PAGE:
Exactly what we thought. Some were advising to at least get an annuity with 10 years certain, lest my mother lose so much of what she put into it. That wasn’t a risk we were concerned about. The inflation risk was a significantly bigger concern, but fortunately that didn’t develop until now, and she’s already won on the annuity, even if inflation cuts her future proceeds. (Won vs not buying it. Won on outliving her assets? TBD. Still, a favorite to do that, and raised children who could and would support her if necessary.)

They used to do a back to back. Buy an annuity and guarantee the term certain with a life insurance policy. At one point it was cheaper than getting it all through an annuity but I’ve no idea what that looks like now.

Also it worked well for joint stuff. Buy an annuity plus life insurance in one person, so higher annuity payout. If they die second, they have lifetime payments. If they die first, the survivor gets a death benefit and buys a new annuity on just themselves at their now older age. Again, no idea if that still works today.

There’s also some actuarial work done around annuities as an asset class. Get an annuity for the minimum amount of income you need for life, then the remainder can go into higher returning investments. Mosche milevsky is the name of the actuary that I saw present on this.

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I don’t even know where to start shopping for and annuity. You guys are taking about optimization when I’m looking for very basics.

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You can reach out to these folks: . I know them and have worked with them in the past. There’s two gordon conwell’s there, you want the younger one, but when they ask which one you want, I always just say the good looking one. Which upon reflection may not be so bright because the older one is the receptionists husband.
Use my name when you speak to him, he knows who I am. And yep, they’ll get you up to speed on this stuff without any sales expectation.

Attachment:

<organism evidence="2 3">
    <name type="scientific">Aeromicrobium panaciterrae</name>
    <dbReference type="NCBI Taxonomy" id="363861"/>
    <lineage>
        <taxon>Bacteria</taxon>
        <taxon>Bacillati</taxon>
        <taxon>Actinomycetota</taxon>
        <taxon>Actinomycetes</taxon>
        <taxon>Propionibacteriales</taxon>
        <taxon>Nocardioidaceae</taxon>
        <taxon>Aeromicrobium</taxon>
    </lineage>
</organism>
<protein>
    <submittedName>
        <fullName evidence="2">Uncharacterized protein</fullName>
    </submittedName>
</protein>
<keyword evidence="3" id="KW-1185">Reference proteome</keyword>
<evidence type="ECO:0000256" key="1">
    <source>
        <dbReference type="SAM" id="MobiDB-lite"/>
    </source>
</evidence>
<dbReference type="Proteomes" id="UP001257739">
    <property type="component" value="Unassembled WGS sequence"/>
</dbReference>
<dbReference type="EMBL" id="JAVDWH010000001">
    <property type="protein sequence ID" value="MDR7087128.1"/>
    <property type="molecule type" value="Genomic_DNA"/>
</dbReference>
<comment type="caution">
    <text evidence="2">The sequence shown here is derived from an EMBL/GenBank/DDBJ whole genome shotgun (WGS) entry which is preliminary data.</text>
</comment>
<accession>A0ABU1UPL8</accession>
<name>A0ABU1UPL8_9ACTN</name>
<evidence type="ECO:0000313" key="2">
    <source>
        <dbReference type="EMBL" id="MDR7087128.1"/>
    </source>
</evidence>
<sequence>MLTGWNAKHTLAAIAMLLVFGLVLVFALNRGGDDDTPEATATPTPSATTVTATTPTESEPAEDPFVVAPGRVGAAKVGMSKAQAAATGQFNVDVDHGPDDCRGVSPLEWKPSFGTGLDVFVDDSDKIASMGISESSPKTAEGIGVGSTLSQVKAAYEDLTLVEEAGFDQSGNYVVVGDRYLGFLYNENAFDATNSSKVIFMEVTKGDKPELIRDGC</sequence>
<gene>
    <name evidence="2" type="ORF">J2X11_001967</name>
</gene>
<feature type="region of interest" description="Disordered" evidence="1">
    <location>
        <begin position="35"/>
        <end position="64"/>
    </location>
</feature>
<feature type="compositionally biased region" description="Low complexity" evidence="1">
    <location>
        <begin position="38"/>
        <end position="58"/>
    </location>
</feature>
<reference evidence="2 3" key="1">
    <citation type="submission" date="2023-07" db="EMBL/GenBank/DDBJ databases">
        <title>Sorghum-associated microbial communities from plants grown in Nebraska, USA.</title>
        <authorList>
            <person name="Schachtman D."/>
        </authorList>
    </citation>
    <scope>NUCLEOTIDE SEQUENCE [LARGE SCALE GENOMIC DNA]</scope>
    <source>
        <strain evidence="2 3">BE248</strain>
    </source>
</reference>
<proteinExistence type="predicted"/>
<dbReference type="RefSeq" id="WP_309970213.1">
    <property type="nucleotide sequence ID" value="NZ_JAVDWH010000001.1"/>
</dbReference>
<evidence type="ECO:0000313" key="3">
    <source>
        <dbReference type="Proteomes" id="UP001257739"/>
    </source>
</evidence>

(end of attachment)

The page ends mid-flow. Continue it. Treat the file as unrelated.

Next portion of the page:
Might as well speak to someone who’s up to speed on the current applications, which is less likely on this forum.


protip: They or may not recognize “SpaceLobster”

Generally you go through an advisor to purchase these things - some companies have their own salesforce (which is cheaper for you), but most use 3rd party agents (will try to maximize commission). I don’t know off the top of my head how many (if any) companies sell direct to client.

Generally ‘the guy from Canada’ is actually sufficient.

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i did this last year for some term purchasing. was happy with the info i got and how quickly everything came together.

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Im triggered. Just had an underwriter tell me ‘the doctors report is 350 pages. Its gonna be a while lol.’

the alias i used had a very clean health history.

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New York Life!

The fees take out such a huge chunk (both, right off the bat and slowly every year as well) that I’d honestly never buy one unless I had millions in the bank already and millions more coming in the door.

If you want a steady stream of cash in retirement an annuity could be an attractive option but as an investment I find them to be very meh. Kinda like homeownership. Maybe not the best way to maximize your money invested but owning a home is nice, beats renting and the associated uncertainty.